Thank you for sharing your experience! And for the name drop. I may try to contact him before spring and ask him if he thinks it's worth testing now, or waiting until spring.No, I didn’t cull, they died themselves, so I sent them off for a necropsy to MSU. They called and sent in papers diagnosing that my flock had ILTV, MG and MS. If I ever get symptomatic birds again with respiratory, they will be culled and sent off for another necropsy. Dr. Mick Fulton at MSU is very knowledgeable and will help you.
As for not buying from locals and instead from hatcheries, it’s about 85% certain that you’re not getting sick birds compared to locals who just sell for money where you have a 50% chance of healthy birds. I don’t think hatcheries are allowed to sell chicks from a sick flock. Almost all or most hatcheries keep their flocks indoors and practice strict biosecurity to prevent outside diseases.
I probably have or have not said this, but I loved my birds, every. Single. One. When we had to cull, it broke me and my family’s hearts to do it. My birds had names and all different personalities, they weren’t just animals, but our pets that we loved dearly. I personally will never want to make my birds suffer with a chronic disease that makes them more susceptible to other diseases or issues.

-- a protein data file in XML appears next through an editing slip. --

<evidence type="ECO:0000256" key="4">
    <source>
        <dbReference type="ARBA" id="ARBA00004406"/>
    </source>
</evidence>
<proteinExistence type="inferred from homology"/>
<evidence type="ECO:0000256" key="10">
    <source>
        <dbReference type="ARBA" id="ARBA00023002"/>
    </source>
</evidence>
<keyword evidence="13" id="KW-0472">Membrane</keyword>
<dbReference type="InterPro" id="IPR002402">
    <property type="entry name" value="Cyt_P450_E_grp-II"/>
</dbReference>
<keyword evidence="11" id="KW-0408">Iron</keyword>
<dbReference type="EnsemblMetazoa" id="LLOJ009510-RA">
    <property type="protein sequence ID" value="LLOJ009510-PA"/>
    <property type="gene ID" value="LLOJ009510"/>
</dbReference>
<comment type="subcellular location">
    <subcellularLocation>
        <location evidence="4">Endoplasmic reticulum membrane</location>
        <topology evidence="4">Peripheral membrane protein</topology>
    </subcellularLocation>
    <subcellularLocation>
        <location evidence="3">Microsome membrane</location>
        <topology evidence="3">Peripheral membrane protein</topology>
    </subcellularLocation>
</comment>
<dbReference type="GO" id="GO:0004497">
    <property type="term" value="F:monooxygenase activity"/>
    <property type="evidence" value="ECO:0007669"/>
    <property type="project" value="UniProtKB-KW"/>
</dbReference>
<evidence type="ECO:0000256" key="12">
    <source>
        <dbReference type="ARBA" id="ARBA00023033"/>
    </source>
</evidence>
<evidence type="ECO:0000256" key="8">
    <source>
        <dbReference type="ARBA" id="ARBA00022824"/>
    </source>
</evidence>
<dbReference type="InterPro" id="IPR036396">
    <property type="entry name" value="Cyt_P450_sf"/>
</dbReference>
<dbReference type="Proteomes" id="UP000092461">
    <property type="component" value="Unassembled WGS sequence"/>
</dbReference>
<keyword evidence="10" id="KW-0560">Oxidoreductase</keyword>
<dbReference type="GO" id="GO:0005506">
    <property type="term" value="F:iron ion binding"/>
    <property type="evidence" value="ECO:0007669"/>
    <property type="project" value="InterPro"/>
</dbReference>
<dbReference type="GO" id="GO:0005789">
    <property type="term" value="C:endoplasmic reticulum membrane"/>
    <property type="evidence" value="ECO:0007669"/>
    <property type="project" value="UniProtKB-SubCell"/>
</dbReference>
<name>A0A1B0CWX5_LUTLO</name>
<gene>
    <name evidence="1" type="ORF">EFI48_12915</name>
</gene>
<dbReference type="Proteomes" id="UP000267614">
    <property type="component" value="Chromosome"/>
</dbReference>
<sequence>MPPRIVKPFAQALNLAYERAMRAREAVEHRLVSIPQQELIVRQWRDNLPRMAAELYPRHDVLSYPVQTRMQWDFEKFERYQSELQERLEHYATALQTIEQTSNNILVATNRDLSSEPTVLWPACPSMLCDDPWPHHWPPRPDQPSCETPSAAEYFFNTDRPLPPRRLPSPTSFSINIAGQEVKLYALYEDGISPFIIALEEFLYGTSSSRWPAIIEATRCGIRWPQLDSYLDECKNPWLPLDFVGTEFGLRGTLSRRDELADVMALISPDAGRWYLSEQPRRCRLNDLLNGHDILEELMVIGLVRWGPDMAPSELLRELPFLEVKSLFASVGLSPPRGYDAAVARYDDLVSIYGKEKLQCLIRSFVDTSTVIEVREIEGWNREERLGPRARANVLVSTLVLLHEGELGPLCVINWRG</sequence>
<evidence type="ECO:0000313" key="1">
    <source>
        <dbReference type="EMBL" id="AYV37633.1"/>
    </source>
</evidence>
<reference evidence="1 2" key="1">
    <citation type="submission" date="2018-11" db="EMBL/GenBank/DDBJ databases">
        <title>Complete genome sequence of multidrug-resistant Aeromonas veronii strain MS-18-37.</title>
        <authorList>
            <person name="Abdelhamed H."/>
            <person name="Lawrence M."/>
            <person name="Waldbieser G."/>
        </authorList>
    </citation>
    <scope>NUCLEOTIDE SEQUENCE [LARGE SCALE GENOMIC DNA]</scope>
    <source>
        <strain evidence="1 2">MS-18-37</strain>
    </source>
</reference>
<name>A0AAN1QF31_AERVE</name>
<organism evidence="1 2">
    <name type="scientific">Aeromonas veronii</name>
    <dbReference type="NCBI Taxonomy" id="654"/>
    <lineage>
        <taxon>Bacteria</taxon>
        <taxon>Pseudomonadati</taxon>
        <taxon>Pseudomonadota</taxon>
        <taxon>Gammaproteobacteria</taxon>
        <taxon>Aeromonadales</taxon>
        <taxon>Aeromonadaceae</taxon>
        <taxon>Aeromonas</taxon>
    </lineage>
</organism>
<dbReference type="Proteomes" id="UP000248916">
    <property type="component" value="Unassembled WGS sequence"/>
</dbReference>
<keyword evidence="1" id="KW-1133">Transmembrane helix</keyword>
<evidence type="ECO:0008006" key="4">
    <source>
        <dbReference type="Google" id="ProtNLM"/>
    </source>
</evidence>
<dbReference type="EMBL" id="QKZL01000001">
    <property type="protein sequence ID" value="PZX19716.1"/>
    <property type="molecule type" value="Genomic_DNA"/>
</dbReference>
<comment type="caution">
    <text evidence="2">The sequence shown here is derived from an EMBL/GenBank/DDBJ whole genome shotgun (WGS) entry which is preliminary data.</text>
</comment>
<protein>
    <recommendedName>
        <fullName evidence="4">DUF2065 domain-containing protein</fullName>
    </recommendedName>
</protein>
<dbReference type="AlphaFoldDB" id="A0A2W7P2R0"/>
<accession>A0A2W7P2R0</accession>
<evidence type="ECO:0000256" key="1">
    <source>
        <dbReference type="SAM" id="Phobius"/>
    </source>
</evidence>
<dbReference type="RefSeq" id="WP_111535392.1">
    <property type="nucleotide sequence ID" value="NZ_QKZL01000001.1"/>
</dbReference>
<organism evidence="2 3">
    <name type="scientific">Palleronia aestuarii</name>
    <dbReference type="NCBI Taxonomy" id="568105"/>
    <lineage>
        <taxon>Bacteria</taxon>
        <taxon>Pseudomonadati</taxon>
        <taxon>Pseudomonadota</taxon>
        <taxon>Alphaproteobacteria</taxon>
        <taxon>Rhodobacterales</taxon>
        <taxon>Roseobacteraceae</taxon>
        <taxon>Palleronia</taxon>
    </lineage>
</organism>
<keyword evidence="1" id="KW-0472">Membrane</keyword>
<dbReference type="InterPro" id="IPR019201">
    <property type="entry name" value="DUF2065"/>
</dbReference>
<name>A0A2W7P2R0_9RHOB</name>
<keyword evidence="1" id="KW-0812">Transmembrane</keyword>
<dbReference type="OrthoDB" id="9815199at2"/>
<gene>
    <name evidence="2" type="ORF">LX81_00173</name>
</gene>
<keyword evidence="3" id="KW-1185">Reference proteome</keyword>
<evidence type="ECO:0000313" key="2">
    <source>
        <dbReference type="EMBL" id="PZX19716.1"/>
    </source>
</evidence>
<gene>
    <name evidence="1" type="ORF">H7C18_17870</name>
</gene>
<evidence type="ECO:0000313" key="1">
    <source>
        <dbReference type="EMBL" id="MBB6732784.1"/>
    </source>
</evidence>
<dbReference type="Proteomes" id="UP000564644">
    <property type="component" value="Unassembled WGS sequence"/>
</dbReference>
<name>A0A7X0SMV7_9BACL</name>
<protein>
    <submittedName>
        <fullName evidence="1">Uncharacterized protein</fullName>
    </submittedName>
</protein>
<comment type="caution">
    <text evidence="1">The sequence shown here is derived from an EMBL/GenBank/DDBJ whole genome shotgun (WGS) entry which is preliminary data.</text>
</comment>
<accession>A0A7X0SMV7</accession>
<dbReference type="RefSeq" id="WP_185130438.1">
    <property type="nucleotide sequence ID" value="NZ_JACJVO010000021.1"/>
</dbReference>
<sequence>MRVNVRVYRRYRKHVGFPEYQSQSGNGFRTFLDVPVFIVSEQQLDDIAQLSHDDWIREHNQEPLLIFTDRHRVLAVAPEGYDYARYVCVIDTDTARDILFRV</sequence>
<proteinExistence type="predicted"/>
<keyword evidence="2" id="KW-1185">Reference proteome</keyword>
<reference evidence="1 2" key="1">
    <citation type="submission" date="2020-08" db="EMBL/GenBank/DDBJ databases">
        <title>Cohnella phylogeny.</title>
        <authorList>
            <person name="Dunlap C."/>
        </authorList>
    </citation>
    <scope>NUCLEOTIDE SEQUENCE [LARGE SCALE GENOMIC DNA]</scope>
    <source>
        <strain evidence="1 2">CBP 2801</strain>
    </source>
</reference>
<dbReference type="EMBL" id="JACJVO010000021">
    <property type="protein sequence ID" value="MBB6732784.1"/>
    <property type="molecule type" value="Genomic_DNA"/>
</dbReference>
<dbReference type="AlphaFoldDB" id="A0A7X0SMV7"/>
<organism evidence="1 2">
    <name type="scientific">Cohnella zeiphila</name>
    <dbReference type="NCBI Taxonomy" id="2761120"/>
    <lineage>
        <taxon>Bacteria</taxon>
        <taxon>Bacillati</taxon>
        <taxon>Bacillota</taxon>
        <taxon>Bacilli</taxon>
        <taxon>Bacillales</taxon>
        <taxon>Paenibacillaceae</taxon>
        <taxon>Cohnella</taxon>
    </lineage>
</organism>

I meant small, NPIP certified breeders, not local backyard flock keepers (which is how I started my flock). I would hope small NPIP folks are held to the same standards as large hatcheries. I suppose this is another question of flock goals, as many people advise against birds from large hatcheries of the goal is good breeding or show stock. 85% chance isn't too terrible from the big guys, though.
I bet it was heartbreaking. My attachment to my birds is part of the reason I want to make sure I'm understanding this problem as fully as possible. My birds all have names, too, and some of them like to snuggle me and lay in the sun next to me in the warmer months. It would not be an easy thing to cull them. I am so, so sorry that you've had to experience it first hand.